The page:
Wednesday, October 10, 2018

On Leopard Rock: A Life of Adventures by Wilbur Smith | ARC | A Book Review

On Leopard Rock: A Life of Adventures by Wilbur Smith | ARC | A Book Review by iamnotabookworm!

It's October once again. The leaves are falling down. As the song by Bethany Joy Galeotti goes. It's autumn in some parts of the world. I think Autumn is a magical time of the year. The leaves are turning gold and falling from the branches covering the ground in soft carpet. I haven't experienced autumn yet. As you know, I'm from the Philippines and we don't have autumn, spring, or winter. It's all just summer and rain. I am hoping that one day I could actually spend autumn in New York or in Paris, or in any other beautiful city in the world. 

So, the book I'm going to be reviewing doesn't actually have anything to do with autumn in it because most of what's in it happens in Africa. And as you may well know, Africa doesn't have autumn as well. I was so thrilled that I was asked to review this book. Until now, I can't help but wonder how it happened. Wilbur Smith is one of my favorite authors and to be asked to review his autobiography is  such an honor. I thank the book gods that this book found me. This is such an incredible book. It's not just a peek but a close look into the life of this famed author and his experiences. Where his stories came from and his great influences in his life and writing. I was so enamored by the book that it felt like reading one of the author's sagas. It didn't feel like an autobiography at all but rather reading of Mr. Smith's great adventures.

What a delightful adventure this is. I actually feel envy knowing of Mr. Smith's life growing up because it was filled with a lot of adventures and time spent in the African landscape which is just filled with wondrous gifts of nature. But it wasn't all safaris and fun, there were a lot of very scary incidents too that has marked the author for life. Though I could say that his experiences with lions and snakes are ones I surely wouldn't survive, but reading them here is both frightening and in a way comical. 

The thing that strikes me the most in this book is the author's close relationship with his dad. That's another thing that I envy. He kept that relationship till he was older and till his dad passed away. His dad was his own hero and the inspiration in more than one of his great stories. His dad was a larger than life figure who had greatly influenced Wilbur Smith as an author and as a person. 

Reading this was a really great and immersing experience. To actually have a better understanding of the author as a real person and know how his stories came to life because of his rich experiences is such a rewarding experience. It was like being there under the African sun and having to relive the author's childhood, all his mischief, his failures, all his struggles before he became one of the world's most published and widely read authors and being shown his first high as the first of his many amazing stories were published. 

Like us readers, the author humbly admits that he too is inspired by his readers. He recalled in this book some of the times when some of his  readers have touched his life because they have read his books. And I count myself one of those lucky people who have greatly appreciated Mr. Smith's gift for storytelling. My first encounter with Wilbur Smith was through Reader's Digest condensed books. If I remember correctly, The Sunbird was the first book I've read and my life was never the same after that. Yes, if you're one of his avid fan and readers, you know that his books are quite hard yet very engaging. Hard because it exposes the realities of life in Africa, or wherever the setting of the story is, the human struggles and frailties. It's blunt and honest and no holds barred. Not to mention sex and violence. But all these weren't there just to sensationalized the story but rather because they help make the story more authentic.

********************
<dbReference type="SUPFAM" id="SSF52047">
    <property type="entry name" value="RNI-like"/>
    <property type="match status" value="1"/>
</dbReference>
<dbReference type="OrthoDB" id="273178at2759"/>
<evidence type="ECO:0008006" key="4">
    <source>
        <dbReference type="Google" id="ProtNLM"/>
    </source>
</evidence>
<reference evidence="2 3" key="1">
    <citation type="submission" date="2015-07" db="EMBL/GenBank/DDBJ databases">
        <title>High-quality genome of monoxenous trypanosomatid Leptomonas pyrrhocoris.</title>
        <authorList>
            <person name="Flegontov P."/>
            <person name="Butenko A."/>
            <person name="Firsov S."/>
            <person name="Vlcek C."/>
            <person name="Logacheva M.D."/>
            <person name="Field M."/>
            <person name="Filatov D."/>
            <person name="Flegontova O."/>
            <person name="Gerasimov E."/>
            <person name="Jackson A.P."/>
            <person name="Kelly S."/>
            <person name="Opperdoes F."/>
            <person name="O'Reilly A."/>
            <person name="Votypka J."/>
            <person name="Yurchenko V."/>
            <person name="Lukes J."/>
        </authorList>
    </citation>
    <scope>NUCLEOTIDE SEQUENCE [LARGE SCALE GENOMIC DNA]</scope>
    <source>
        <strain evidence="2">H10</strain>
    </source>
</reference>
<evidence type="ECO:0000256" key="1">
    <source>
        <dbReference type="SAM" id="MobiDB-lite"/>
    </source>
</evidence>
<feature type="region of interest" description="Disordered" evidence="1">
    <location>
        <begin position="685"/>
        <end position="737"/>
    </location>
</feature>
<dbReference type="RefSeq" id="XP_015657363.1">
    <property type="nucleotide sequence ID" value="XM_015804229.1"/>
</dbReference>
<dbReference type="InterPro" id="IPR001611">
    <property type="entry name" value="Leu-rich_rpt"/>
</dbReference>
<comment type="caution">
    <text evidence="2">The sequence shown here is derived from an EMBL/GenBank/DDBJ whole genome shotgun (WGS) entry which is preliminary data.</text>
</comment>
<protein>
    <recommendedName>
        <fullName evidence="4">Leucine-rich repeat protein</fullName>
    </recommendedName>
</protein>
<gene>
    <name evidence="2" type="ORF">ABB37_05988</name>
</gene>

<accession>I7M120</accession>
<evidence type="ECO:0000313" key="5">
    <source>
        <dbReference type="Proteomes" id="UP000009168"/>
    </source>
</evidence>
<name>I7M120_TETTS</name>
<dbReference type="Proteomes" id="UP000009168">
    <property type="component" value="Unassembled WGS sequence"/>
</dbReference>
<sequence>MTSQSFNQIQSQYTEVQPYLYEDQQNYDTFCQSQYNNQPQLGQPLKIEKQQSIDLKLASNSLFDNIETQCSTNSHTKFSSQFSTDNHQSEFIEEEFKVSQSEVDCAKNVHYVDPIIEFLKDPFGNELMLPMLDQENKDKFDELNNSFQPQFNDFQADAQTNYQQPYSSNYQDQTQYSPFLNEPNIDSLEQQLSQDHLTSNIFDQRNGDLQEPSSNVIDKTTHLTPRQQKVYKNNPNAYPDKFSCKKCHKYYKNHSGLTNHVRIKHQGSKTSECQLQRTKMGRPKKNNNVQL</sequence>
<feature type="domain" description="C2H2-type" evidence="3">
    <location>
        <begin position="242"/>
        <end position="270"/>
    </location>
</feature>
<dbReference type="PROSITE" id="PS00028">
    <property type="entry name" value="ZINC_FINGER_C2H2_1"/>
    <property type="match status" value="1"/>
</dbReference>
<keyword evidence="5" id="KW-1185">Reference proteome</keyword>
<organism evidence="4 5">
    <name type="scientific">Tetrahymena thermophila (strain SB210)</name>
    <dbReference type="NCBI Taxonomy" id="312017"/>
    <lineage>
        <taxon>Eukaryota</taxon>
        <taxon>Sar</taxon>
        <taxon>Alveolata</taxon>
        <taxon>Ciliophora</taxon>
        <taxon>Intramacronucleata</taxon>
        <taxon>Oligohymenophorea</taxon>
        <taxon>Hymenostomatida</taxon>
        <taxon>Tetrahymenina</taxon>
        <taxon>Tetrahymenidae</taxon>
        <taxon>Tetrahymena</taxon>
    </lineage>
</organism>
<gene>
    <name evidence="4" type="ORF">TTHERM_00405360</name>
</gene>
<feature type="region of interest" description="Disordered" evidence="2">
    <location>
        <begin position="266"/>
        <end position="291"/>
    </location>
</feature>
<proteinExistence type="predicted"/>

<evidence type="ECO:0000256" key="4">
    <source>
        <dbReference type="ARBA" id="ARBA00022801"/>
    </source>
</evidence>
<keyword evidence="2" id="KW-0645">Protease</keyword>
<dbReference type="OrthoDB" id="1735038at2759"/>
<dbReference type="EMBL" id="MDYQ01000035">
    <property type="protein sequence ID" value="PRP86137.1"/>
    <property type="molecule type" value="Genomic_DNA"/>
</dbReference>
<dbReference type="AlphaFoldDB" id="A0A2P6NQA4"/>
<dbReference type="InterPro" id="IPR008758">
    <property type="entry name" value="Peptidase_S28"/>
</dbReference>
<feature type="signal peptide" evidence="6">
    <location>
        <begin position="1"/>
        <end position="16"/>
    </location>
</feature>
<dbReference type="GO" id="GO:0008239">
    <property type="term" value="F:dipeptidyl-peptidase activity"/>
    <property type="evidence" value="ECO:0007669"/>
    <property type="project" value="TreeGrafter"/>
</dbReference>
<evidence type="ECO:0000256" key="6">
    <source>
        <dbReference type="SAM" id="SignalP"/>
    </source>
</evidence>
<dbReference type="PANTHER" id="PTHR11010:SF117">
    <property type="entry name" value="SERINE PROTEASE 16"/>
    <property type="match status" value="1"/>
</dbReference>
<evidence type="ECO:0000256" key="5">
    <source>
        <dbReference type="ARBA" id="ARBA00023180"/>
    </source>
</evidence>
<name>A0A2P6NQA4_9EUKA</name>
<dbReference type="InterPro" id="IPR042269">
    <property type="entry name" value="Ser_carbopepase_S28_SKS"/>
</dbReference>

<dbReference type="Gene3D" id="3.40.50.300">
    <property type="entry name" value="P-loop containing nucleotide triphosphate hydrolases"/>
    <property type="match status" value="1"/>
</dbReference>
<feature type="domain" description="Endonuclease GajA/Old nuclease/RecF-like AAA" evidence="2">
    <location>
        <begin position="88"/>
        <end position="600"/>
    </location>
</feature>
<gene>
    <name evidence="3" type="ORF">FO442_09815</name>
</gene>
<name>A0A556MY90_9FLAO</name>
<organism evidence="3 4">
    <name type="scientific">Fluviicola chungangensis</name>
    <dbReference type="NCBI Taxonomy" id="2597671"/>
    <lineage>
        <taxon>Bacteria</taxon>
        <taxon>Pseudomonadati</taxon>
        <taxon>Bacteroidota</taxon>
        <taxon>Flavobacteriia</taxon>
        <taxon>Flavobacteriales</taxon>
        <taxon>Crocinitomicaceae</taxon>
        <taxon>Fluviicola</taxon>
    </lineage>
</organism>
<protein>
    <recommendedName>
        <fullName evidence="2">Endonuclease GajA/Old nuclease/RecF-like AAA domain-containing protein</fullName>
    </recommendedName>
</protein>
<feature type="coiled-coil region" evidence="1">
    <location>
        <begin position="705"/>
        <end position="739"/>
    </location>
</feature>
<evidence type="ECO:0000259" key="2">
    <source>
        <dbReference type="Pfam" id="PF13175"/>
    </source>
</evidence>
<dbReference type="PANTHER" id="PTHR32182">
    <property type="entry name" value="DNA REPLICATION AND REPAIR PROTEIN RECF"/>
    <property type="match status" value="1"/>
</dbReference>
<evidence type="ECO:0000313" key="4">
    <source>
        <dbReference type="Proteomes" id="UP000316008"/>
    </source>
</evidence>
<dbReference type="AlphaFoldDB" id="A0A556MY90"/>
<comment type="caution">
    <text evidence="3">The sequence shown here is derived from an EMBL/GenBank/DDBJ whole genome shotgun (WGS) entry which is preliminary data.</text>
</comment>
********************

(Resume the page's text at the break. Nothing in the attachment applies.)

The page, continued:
With that said, my only wish is long life for Mr. Smith so he can continue to enrich the world with his wonderful stories. As I have said, I am so fortunate to have grown to love this author and his countless stories. I don't think a bookworm's life is complete without having known him or be enthralled by one of his numerous stories.

I would say, I'm not fit to rate this book. There was no need for that. I think this author has earned his laurels and is way past needing reviews. I just gobbled up and allowed this book to take me to the author's childhood, his years growing up in boarding school and be regaled with his experiences in the African  landscape. It was definitely a great feast for the senses. Again, I am so honored to have been given the opportunity to experience this book. So, I give this a pride of lions. A fierce autobiography fit for a very fierce man and talented author who have battled more than lions and deadly snakes in his life, who have accomplished more than most of the world aspires yet still humble enough to admit that none of his stories ever came easy to him. Even at this stage in his success as an author, he still says that he's just like the other writers who have struggles but he just kept on. 





Literature throws many great heroes at us, but real life invariably outdoes them.
The human need to seek out heroes is deep-seated and it’s been recognized by storytellers ever since Homer wrote his epic of the Trojan War, The Iliad, nearly three thousand years ago. My passion is to bring to life those heroes--and, if ever I need a model for one, all I do is remember that night when I was eight years old: my father, his Remington rifle, and three man-eating lions, rampaging in the night.
 - Wilbur Smith, On Leopard Rock - 


Thanks again, Gretchen Crary for the book copy and Mr. Wilbur Smith for sharing this wonderful experience with the world.